‘I didn’t even want Bharat Ratna’


It’s never too late to do what you want to; that’s what Lata Mangeshkar believes in. And hence, at 81, she has turned a calendar girl. The nightingale of India speaks to Sreya Basu about her new venture
We mostly associate a high-profile calendar with fashion photographs. What made you come up with a musical calendar?

Because I don’t know anything better (smiles). The idea was Hridaynath’s (brother). Tere Sur Aur Mere Geet calendar for 2011 contains my photos with 24 music directors I have worked with. I unveiled the calendar on the 110th birth anniversary of my father (Pandit Deenanath Mangeshkar). So, you can say, it’s a tribute to him.

This is the second time in a row that people will get Lata Mangeshkar calendar?

Yes. Last year (2010), we made the calendar based on our family. For 2011, we thought of bringing well-known music directors together. It was very difficult for us to choose because the directors I worked with were all geniuses.

How many music composers you have worked with so far?

When we made a list, I found I had sung with 115 music directors. Now it’s not possible to put all of them into one calendar. But the calendar won’t have been completed without photos of Shankar-Jaikishan; and Khemchand Prakashji, who first made me sing Aayega Aanewala for Madhubala from the film Mahal in 1949. And how can I forget Ghulam Haidersaab! He fought with others and made me sing. He gave me the first chance to sing in 1947. After that, he went back to Pakistan. He used to call me memsaab. Before going, he told me: ‘Memsaab, tumhara itna naam hoga aur tum mujhe yaad karogi’ (you will be very famous and you will remember me).

Music has changed over the years. But do you still find one thread that’s common between the music of your time and the ones we hear today?

There have been a lot of changes in music if you compare ours and your time. But one thing is there, the songs of our times that we used to love, is still loved by today’s generation. People still love songs composed by Salil Chowdhury, SD Burman, RD Burman and Hemant Kumar.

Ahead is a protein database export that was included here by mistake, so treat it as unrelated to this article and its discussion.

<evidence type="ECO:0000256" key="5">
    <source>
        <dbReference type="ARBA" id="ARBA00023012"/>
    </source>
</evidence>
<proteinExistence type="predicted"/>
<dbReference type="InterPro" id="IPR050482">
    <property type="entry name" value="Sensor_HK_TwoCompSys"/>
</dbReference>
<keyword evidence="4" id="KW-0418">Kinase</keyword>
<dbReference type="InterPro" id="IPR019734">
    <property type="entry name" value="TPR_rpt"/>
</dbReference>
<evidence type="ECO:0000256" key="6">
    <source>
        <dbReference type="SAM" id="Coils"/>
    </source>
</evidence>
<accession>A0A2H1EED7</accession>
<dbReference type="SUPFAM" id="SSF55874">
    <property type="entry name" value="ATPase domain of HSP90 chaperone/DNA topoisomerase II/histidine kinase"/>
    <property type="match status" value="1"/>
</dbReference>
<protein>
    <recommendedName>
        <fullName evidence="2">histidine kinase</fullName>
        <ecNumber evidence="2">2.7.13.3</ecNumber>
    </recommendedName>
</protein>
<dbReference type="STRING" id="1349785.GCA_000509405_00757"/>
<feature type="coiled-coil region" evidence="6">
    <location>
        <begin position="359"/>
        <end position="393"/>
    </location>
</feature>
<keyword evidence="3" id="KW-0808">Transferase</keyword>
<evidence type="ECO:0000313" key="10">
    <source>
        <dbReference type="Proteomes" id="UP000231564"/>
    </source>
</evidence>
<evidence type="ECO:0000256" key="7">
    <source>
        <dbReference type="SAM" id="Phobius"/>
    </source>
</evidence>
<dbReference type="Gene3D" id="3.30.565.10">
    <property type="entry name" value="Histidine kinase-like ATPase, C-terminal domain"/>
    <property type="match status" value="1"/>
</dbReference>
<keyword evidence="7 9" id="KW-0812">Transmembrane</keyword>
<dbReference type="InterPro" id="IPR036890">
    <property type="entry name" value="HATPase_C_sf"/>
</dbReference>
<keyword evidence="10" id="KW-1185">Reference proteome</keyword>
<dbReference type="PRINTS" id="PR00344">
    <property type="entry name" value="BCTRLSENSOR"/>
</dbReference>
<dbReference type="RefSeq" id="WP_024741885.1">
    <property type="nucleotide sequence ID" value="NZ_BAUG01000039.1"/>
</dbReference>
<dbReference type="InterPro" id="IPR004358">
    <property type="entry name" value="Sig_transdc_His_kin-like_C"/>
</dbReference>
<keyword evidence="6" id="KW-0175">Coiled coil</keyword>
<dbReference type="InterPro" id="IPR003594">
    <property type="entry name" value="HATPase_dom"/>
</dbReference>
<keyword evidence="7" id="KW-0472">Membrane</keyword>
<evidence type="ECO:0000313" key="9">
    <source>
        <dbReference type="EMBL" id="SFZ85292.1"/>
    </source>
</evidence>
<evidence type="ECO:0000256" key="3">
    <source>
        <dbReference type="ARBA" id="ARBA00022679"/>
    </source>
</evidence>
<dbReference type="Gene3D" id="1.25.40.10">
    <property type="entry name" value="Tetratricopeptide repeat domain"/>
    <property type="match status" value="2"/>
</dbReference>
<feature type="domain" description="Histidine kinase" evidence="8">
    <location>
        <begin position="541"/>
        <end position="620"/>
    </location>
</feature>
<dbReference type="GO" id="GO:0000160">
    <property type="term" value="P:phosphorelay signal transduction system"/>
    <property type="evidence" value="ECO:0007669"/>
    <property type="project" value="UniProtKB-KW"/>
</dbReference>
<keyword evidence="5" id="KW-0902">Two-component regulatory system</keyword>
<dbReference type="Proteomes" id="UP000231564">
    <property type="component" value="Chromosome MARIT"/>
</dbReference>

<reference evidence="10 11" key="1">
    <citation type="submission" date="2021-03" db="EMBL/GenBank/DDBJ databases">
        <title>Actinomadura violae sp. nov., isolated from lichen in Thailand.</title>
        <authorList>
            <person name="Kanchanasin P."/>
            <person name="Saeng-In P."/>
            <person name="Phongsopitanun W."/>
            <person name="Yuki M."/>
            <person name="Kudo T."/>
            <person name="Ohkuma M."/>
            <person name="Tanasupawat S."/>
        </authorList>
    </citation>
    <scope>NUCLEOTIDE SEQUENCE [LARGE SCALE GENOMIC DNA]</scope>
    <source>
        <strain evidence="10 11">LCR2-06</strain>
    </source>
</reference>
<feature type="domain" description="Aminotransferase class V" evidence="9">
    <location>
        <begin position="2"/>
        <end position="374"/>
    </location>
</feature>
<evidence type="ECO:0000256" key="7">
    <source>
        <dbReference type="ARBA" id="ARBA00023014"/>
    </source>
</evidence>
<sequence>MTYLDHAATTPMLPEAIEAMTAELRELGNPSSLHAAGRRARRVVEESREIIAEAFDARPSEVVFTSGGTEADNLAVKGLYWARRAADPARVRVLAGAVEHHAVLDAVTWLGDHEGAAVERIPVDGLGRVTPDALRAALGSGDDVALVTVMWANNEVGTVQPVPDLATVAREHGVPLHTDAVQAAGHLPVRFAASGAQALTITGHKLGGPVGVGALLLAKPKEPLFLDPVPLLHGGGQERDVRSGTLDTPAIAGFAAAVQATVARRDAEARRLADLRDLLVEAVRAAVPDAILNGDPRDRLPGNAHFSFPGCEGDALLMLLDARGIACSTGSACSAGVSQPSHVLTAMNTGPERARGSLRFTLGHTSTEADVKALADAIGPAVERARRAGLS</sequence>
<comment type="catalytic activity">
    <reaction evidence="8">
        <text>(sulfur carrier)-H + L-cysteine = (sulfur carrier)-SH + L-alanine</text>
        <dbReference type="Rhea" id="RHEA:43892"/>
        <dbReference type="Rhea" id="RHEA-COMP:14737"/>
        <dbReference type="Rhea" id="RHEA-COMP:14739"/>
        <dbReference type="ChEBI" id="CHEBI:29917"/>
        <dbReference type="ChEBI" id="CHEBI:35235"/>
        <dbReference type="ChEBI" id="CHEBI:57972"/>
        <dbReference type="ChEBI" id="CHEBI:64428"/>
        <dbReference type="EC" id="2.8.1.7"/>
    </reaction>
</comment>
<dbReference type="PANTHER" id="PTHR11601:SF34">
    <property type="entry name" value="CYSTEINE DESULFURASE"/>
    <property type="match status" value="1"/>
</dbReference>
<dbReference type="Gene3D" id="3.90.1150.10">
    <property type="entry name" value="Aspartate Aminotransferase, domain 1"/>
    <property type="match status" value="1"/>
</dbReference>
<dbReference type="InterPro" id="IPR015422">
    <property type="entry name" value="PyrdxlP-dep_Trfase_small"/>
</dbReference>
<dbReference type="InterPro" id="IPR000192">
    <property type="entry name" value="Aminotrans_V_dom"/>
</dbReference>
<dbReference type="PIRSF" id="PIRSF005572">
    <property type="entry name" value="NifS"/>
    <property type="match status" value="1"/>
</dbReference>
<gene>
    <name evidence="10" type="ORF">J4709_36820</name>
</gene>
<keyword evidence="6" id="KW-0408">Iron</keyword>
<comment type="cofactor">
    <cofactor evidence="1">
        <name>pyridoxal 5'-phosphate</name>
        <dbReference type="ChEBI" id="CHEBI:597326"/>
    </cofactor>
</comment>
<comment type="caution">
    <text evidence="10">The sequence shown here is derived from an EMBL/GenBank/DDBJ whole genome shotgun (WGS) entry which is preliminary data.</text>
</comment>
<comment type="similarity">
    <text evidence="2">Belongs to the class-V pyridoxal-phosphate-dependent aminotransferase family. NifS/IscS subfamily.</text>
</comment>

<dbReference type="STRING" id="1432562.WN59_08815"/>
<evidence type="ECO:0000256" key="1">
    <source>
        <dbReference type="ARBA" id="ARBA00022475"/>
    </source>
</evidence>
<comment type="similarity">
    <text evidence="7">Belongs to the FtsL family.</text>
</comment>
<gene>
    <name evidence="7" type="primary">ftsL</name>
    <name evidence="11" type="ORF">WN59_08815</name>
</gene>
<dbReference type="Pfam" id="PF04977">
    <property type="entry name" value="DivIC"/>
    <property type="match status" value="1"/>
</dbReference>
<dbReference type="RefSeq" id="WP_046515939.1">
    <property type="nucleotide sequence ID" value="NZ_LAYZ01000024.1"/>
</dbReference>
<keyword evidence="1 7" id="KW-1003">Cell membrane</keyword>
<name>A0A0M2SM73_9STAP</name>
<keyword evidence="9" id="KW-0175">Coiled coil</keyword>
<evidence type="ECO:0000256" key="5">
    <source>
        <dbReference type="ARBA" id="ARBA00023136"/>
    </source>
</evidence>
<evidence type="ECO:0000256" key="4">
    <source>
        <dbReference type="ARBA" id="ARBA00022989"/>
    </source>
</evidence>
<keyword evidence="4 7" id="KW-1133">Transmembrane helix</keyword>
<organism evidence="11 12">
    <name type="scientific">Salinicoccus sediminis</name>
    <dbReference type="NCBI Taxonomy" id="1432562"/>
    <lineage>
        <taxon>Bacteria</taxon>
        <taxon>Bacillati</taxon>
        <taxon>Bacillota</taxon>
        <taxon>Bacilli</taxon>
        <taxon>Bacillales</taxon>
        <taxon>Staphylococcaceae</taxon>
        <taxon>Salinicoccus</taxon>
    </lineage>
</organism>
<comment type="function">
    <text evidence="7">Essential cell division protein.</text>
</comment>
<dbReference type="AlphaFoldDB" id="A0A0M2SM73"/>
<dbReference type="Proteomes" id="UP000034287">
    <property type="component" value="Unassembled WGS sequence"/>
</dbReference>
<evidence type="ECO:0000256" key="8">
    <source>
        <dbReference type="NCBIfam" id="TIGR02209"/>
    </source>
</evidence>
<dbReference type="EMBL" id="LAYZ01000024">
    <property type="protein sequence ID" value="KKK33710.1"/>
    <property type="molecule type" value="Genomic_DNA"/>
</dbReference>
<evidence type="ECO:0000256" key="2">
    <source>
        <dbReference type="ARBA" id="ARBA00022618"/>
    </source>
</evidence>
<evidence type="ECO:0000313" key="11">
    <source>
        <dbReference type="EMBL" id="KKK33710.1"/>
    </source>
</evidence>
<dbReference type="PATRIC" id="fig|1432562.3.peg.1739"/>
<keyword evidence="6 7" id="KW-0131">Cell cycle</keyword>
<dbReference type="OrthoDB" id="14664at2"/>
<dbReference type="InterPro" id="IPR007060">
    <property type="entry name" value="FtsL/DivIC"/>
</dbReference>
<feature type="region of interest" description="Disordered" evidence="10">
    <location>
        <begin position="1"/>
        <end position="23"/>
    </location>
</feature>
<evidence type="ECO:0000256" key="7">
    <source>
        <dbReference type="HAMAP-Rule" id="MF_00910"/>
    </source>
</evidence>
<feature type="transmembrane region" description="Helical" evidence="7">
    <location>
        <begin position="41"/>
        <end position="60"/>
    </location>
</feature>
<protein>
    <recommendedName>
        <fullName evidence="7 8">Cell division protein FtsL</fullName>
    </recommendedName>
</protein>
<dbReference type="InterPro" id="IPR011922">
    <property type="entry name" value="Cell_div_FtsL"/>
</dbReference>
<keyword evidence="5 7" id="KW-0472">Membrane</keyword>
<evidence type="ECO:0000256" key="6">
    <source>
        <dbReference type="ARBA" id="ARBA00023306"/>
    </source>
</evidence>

You often say that you would love to remain in your past…

I always prefer to reminiscence my past days…I don’t think of the days that lie ahead of me. I remember my past more vividly than my present.

Is that because, like music, people too have changed?

I came to Mumbai in 1945 and since then, we lived at all kinds of strange places. At Nana Chowk, there was a Shiv mandir and we used to live in a dharmshala-kind of a place beside the temple. From there, we shifted to Walkeshwar. The Bombay of that time and the Mumbai of today is completely different. Those days were more peaceful-ek shanti aur pyaar ka mahaul tha. Today, the peace has been replaced by tall towers and buildings. There are thousands of people and lakhs of cars…the peace has escaped from people’s hearts.

The time is so bad today that now-a-days you don’t even get to hear good words from fellow-people. When you read newspapers, you come across so many weird incidents…even news channels show incidents that are hard for me to believe…little girls being raped and killed, women are murdered…every other day there are bomb blasts….how can people become so heartless! The year 2010 has not been a good year. In these turbulent times, the only one that gives me the strength to carry on is God.

You have received numerous awards in your lifetime. Which is the one award that you prize the most?

I didn’t even want Bharat Ratna. The love I have got, and still get from public, is my biggest award.

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